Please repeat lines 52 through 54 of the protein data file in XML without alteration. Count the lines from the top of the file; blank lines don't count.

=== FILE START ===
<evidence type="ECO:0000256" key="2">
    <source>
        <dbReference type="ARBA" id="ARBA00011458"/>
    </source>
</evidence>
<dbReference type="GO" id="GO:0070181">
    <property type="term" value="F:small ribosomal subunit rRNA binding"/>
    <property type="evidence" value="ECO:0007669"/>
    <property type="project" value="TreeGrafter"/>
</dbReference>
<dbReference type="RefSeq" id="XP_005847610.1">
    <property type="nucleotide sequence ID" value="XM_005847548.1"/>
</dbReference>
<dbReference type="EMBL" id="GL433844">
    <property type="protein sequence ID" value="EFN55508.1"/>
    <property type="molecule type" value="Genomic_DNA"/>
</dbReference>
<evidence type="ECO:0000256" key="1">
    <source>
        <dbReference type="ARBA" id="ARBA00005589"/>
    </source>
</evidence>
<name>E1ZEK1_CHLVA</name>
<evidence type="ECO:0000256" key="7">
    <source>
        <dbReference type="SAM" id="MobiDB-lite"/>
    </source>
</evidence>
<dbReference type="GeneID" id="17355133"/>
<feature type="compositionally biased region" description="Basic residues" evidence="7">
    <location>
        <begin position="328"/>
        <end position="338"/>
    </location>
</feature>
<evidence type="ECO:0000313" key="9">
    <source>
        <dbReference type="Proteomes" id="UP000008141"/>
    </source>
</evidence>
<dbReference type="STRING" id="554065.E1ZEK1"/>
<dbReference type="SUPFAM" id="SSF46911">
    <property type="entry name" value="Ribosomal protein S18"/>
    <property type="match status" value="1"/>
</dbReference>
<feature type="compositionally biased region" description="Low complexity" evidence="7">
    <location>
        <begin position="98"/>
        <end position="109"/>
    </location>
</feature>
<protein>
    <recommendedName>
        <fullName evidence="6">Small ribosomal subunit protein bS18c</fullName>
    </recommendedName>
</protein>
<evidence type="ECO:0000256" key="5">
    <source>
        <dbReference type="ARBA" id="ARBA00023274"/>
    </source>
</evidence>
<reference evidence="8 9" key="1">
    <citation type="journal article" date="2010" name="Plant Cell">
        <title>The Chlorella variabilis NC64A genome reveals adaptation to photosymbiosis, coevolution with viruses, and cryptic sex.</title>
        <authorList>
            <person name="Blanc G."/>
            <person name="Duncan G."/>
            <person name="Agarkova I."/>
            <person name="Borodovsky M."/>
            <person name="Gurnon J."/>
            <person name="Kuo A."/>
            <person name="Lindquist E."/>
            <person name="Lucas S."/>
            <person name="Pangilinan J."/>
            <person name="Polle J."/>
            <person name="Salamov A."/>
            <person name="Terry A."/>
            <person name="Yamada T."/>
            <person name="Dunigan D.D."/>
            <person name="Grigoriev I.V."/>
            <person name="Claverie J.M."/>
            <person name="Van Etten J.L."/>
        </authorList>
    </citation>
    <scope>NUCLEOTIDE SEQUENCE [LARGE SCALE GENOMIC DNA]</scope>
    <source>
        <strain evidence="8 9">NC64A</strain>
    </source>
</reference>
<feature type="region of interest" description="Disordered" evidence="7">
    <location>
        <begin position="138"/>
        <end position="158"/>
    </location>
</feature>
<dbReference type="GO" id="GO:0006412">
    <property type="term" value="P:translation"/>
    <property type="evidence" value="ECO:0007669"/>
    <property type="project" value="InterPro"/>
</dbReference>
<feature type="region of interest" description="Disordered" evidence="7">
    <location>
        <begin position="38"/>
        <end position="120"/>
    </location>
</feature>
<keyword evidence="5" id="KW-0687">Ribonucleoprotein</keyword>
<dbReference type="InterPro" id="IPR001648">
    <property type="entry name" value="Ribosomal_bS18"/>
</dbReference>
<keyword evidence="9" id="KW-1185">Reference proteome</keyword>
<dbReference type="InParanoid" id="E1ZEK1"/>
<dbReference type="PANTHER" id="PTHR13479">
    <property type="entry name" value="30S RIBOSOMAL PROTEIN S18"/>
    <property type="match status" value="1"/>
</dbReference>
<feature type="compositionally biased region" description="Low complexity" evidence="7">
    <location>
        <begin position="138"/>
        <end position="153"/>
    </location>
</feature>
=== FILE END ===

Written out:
<protein>
    <recommendedName>
        <fullName evidence="6">Small ribosomal subunit protein bS18c</fullName>